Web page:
Are You Marketing or Publishing?

Posted By Joe Pulizzi on October 03, 2008

I just completed this article for AdWeek entitled "The Future CMO - A Publisher?", which has been met with some pleasant reviews from a number of respected marketers I know. The content marketing revolution, for me, can be summed up like this: The more I learn about what is going on in marketing, the more I'm actually learning about publishing.

Poor Richard's Almanack

When beginning the article, it was challenging to discuss this concept as anything new, especially since the publishing industry has been around since before the days of Benjamin Franklin. But it really is revolutionary. It is especially for me, coming from a traditional business publishing background, to see brands struggle with the exact same issues we struggle with in publishing, including the creation of editorial calendars, hiring expert content providers, deciding the most effective content channels, and how to best integrate the package together.

I made the point last week while speaking at Online Marketing Summit that marketing tactics are virtually identical to publishing tactics, they are just measured differently. Marketing for today and tomorrow is publishing, and will continue to be so.

What does this mean for the marketing professional?

If you buy into this, it means that a marketing executive must have a firm understanding of how to execute the following:

  • The ongoing informational needs of the buyer (outside your products and services).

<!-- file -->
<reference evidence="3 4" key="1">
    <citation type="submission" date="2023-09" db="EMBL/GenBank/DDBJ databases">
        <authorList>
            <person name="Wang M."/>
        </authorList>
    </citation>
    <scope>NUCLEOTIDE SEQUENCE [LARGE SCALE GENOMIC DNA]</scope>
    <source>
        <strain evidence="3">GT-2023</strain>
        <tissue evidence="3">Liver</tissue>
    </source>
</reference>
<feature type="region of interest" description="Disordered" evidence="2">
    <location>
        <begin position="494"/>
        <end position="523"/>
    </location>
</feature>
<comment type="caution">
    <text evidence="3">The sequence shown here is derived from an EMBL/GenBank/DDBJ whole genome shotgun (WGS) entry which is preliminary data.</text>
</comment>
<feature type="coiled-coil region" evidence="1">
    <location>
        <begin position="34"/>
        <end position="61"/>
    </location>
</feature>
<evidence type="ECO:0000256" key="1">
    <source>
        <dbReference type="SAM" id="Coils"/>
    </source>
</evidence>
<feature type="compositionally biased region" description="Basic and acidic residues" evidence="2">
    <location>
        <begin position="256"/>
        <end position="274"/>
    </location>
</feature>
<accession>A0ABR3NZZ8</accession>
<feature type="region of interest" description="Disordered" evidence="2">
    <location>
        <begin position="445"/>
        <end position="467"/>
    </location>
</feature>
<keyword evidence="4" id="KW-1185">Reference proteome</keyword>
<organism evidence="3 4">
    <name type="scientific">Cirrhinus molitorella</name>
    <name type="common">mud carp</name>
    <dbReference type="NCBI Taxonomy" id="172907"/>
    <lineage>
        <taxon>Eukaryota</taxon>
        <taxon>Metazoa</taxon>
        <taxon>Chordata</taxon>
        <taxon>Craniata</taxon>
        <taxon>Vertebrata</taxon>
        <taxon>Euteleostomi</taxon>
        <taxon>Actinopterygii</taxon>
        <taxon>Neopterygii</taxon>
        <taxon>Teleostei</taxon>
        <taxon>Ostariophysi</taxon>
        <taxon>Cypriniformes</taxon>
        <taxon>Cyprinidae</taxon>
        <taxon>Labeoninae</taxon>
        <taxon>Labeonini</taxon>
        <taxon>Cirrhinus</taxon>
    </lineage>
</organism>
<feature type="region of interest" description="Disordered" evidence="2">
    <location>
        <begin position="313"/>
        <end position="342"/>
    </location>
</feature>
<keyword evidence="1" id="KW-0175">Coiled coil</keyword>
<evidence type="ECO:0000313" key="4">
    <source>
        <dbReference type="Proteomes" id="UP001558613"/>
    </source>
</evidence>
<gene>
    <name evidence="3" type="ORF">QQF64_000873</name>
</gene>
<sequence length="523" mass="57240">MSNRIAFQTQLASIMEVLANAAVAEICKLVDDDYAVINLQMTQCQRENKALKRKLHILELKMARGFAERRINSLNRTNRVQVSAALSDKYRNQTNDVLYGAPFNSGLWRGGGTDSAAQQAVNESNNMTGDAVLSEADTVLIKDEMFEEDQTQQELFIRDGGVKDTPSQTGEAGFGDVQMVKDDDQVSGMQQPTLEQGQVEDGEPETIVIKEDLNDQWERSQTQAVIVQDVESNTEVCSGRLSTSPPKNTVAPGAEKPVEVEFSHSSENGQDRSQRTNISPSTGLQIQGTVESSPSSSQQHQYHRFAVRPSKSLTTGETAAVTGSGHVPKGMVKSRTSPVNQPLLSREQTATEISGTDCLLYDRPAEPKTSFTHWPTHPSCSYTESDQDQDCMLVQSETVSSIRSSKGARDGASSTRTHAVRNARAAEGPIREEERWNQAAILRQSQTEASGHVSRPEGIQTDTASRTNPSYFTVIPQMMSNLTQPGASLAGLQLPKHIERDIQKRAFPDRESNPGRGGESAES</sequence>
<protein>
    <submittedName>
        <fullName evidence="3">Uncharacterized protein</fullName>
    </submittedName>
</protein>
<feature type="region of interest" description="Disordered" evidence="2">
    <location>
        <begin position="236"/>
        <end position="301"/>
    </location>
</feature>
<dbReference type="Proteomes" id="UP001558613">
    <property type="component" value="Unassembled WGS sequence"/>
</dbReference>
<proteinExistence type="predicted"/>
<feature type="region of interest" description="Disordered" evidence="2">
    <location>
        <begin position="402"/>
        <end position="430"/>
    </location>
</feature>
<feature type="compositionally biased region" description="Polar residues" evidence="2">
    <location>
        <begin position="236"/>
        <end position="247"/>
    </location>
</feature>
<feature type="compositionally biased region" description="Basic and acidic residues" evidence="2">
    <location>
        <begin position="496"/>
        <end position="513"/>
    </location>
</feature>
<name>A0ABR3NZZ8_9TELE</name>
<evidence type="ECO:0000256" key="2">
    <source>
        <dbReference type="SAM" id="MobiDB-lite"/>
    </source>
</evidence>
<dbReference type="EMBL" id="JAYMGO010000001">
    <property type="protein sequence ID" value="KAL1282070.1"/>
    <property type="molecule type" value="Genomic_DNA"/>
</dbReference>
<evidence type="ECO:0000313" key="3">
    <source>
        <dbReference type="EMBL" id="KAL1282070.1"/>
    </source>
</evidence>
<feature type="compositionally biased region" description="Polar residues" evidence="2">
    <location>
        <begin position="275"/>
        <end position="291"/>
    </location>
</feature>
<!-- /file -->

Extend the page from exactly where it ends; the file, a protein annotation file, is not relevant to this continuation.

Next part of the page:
• Anticipating the informational needs of buyers and presenting cutting-edge industry trends (again, not product- or service-related).
  • The art of storytelling and its role within the organization.
  • Audience development tactics that rely on in-depth knowledge of buyer personas.
  • Content tactics that cut through the marketing clutter and gain readership.
  • Aligning an expert content network of journalists and custom publishers.
  • Developing an editorial plan and content schedule.
  • Leveraging employees to be part of the content-generation process and positioning them as industry experts.
  • Creating an online, in-print and in-person content strategy as part of the integrated marketing program.

Just look at any job description for a brand publisher today and you'll see a majority of the points above. You see the same type of information on progressive non-media company job descriptions as well. Although mainstream media is slow to catch on, it's moving fast in that direction, and most brands will pick up on this organizational necessity. How prepared are you for this content revolution?

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